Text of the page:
There are some places I feel like I’ve never left, places where I instantly feel at ease. Minnesota has always felt a little foreign and slippery, somewhere I could never quite get my footing. But it’s one of a handful of spots I refer to as home, and that I feel drawn to especially when I’m away. I’m here for two months and trying to make everyday count.
The other morning I waited for the bus to take me back from downtown Minneapolis. I was leaving my friend Annie’s apartment at the same time she was leaving for work, lest you think otherwise, you dirty devil. For a few minutes, the sky was black, then a brilliant moody blue, the dawn of a cloudless day. Sidewalks were covered with slick, random patches of ice. Fat jagged aimless snowflakes whirled about, a reminder that this cycle of winter is still a very comfortable houseguest. People rushed to work, bravely bearing the elements in authentic Midwestern fashion. It was a morning I wanted to preserve.
At a supermarket last week, the condiment aisle was a veritable condiment kingdom. There were 6,297 different kinds of mayonnaise, which was exactly half the number of salad dressing choices. The produce section was a gigantic dreamland of seasonless bounty. Who, seriously, is buying dragonfruit in Minnesota in the dead of winter? At the co-op, though smaller, the variety was still unbelievable. Fat, bulbous golden beets, tidy bundles of asparagus, dusty, leafy red radishes, husked, lime-green tomatillos, meaty heads of elephant garlic, perfect violet plums, flat leaf parsley! – all specimens I hadn’t laid eyes on in a long, long time. I bought blackberries and strawberries and I didn’t care that it wasn’t June. I bought romaine lettuce and a jar of anchovies packed in oil and some of that weird, gigantic garlic.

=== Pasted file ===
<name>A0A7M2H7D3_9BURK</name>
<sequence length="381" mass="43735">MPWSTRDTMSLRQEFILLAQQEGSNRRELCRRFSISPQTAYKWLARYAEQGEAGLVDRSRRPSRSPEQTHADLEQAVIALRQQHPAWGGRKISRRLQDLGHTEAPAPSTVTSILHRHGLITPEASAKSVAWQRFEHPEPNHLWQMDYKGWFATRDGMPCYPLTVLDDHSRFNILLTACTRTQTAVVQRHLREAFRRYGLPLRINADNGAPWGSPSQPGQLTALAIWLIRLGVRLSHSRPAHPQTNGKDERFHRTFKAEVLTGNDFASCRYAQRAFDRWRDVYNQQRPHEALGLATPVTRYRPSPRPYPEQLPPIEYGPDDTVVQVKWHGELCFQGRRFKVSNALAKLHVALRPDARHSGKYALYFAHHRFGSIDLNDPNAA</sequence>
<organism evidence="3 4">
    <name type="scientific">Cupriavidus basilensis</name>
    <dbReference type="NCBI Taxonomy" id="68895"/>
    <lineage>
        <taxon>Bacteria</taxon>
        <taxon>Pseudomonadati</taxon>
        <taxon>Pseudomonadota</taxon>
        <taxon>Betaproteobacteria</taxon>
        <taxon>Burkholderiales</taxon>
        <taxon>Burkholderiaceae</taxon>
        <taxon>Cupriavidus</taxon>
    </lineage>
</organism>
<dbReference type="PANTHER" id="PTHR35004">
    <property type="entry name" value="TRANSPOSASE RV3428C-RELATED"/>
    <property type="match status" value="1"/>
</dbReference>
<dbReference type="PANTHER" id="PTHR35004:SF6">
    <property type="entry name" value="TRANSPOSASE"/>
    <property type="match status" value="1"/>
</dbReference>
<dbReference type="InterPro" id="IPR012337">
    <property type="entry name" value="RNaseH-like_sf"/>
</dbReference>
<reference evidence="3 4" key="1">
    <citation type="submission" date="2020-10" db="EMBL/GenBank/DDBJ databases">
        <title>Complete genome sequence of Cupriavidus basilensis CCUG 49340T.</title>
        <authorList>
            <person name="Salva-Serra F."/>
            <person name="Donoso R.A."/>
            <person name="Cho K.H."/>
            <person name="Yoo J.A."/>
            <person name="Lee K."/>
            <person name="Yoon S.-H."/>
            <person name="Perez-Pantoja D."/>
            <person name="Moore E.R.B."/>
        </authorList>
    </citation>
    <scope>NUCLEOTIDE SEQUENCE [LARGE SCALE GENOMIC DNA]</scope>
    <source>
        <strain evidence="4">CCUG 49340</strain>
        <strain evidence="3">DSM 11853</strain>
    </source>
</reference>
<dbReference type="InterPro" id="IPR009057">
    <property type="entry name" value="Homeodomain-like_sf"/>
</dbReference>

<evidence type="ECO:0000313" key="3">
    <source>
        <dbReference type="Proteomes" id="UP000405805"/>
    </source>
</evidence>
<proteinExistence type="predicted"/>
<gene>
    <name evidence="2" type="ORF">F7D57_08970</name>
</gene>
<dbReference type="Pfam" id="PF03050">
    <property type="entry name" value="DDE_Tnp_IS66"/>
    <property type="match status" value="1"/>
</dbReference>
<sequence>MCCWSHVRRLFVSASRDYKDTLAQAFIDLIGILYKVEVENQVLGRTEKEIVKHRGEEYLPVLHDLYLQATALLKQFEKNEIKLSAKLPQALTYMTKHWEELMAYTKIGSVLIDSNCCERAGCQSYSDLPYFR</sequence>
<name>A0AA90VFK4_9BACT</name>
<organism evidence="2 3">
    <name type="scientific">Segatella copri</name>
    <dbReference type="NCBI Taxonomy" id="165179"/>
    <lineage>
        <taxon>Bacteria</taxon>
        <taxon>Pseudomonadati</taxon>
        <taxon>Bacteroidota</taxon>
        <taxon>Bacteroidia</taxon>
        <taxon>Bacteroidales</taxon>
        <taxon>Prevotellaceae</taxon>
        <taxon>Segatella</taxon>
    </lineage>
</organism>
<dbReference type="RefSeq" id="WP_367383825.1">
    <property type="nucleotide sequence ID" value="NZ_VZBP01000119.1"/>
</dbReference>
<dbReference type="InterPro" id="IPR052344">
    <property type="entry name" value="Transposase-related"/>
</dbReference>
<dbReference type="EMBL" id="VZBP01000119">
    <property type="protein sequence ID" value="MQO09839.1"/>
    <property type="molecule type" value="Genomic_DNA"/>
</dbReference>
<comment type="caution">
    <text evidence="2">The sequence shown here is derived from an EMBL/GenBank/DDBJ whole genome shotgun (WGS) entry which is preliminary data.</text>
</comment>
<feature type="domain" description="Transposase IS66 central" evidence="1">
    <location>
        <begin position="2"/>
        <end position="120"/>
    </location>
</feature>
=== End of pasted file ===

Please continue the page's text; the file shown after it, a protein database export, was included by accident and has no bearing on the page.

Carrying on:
Currency doesn’t look normal yet.
It’s easy to eavesdrop on conversations when you can understand the participants’ language. How would a polyglot feel?! I can’t imagine.
I am not too old or evolved or mature to argue with my dad, or my younger brother, but I’m old enough to apologize and mean it even if it still isn’t easy.
Roasting lettuce is not only simple, it’s brilliant, and it evokes an ethereal sweetness in romaine that I never knew was possible before the other day.
Roasted Romain, Caesar Style – adapted from Bon Appetit
Split two heads of romaine in half, lengthwise, and lay split side up on a baking sheet lined with foil. Mince a clove of conventional garlic, or half a clove of elephant garlic, and scatter over the romaine. Drizzle with olive oil and season with salt and pepper. Roast for 5-8 minutes at 450 degrees until the edges are golden and crisp and the leaves have sufficiently wilted. Finish with four minced anchovies and a good squeeze of fresh lemon. Serve with a serrated knife.